The system for complaining about bailiffs is complicated and intimidating, according to research from Citizens Advice.
Figures obtained by Citizens Advice from the Ministry of Justice show just 56 complaints were made through a court-based process introduced as part of the bailiff reforms in 2014.
In the report, The Rules of Enforcement, the charity found 72 percent of people who experience a bailiff breaking the rules do not complain at all.
Citizens Advice said its interviews with advisers and people who have sought help shows people do not complain because:
However, Russell Hamblin-Boone, chief executive of the Civil Enforcement Agency (CIVEA), which represents bailiffs in the UK, disputed Citizens Advice’s findings.
He said: “Once again, Citizens Advice has undermined an ongoing government consultation with some poor-quality research, largely based on the views of 14 advisers and 15 clients. The facts are that the industry complaints process is fair and robust. It involves listening back to calls from customers, reviewing video footage and even interviewing agents. The local authority is often also consulted. After this highly detailed investigation we frequently find that people are not complaining about the agent but about the debt.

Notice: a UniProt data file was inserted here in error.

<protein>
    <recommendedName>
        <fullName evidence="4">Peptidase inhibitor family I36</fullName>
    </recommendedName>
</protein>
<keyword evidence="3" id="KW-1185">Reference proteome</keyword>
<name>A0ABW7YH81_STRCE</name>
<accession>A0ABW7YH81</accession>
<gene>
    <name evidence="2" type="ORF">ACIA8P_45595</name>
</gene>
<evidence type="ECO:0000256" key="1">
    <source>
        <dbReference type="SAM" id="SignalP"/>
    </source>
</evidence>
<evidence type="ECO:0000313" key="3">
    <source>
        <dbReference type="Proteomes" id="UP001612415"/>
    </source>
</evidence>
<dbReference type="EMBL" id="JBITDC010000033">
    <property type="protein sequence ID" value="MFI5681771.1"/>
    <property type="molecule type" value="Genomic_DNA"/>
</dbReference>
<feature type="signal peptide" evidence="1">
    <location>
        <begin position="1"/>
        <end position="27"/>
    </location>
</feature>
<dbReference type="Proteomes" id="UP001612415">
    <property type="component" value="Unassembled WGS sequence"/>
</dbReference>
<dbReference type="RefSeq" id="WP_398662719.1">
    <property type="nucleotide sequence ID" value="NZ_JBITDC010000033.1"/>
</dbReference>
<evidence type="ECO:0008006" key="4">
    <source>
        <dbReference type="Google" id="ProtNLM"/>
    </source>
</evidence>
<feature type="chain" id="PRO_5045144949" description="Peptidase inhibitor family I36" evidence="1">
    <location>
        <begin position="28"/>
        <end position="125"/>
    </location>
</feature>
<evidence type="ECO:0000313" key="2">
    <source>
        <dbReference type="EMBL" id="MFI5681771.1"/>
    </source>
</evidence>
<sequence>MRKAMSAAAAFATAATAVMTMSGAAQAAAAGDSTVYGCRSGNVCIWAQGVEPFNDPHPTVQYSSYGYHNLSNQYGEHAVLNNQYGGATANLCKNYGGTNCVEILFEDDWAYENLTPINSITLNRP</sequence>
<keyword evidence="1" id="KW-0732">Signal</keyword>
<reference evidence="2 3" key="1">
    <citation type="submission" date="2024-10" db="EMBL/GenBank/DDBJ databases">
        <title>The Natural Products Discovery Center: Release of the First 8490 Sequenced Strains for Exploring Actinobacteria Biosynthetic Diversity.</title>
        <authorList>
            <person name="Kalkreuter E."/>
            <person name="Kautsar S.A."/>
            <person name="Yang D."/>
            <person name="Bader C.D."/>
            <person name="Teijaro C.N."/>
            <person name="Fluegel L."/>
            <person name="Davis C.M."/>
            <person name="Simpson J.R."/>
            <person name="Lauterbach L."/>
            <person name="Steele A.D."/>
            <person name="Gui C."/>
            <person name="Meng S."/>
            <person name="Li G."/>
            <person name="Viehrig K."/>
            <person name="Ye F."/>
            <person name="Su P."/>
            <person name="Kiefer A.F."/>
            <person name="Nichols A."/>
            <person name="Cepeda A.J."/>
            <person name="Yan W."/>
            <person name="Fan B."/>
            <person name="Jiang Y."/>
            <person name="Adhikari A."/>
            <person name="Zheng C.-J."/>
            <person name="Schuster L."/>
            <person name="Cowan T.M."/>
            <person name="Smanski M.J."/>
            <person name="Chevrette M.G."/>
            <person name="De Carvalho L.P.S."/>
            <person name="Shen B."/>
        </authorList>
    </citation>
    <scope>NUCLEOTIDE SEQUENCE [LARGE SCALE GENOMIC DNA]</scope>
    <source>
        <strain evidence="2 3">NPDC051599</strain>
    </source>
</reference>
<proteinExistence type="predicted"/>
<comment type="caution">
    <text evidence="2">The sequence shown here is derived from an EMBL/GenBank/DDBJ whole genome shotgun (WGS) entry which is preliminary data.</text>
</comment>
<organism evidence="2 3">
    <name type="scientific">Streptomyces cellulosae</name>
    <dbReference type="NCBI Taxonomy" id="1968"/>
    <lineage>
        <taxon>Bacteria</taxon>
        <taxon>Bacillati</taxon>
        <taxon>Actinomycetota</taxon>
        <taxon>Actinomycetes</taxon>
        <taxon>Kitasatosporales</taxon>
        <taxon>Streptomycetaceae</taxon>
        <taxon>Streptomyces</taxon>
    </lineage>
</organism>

“A visit by an enforcement agent is always the last resort. To receive a visit, you must have ignored final demands, emails, phone calls and texts. Although complaint levels remain low, we have been developing a new, improved complaints process with a stronger element of independence and expertise, which will give further confidence to any who registers a complaint.”
Previous research from the charity suggested bailiffs broke the rules 850,000 times in the past two years.
The latest report is released on the same day MPs are set to debate bailiff regulation and receive a response from a justice minister.
The Taking Control group, which includes Citizens Advice, is calling on the government to introduce a bailiff regulator and establish an independent complaints process.
Citizens Advice maintains there has been a 24 percent rise in people coming to it with bailiff problems since 2014.
Gillian Guy, Chief Executive of Citizens Advice, said: “Bailiffs are getting away with breaking rules designed to protect those who’re struggling.
“The complaints process is complicated and frustrating. People lack faith in a system where you’re required to complain to the bailiff’s firm in the first instance.
“Bad practice by bailiffs is widespread and causes stress, anxiety and further financial harm. The government has said it wants to end this for good and to do so, it must bring rule-breaking bailiffs into line by establishing an independent regulator.
“Alongside this, the Ministry of Justice should introduce an independent complaints process. It’s important complaints are reviewed independently of the bailiff industry and outside the court system.”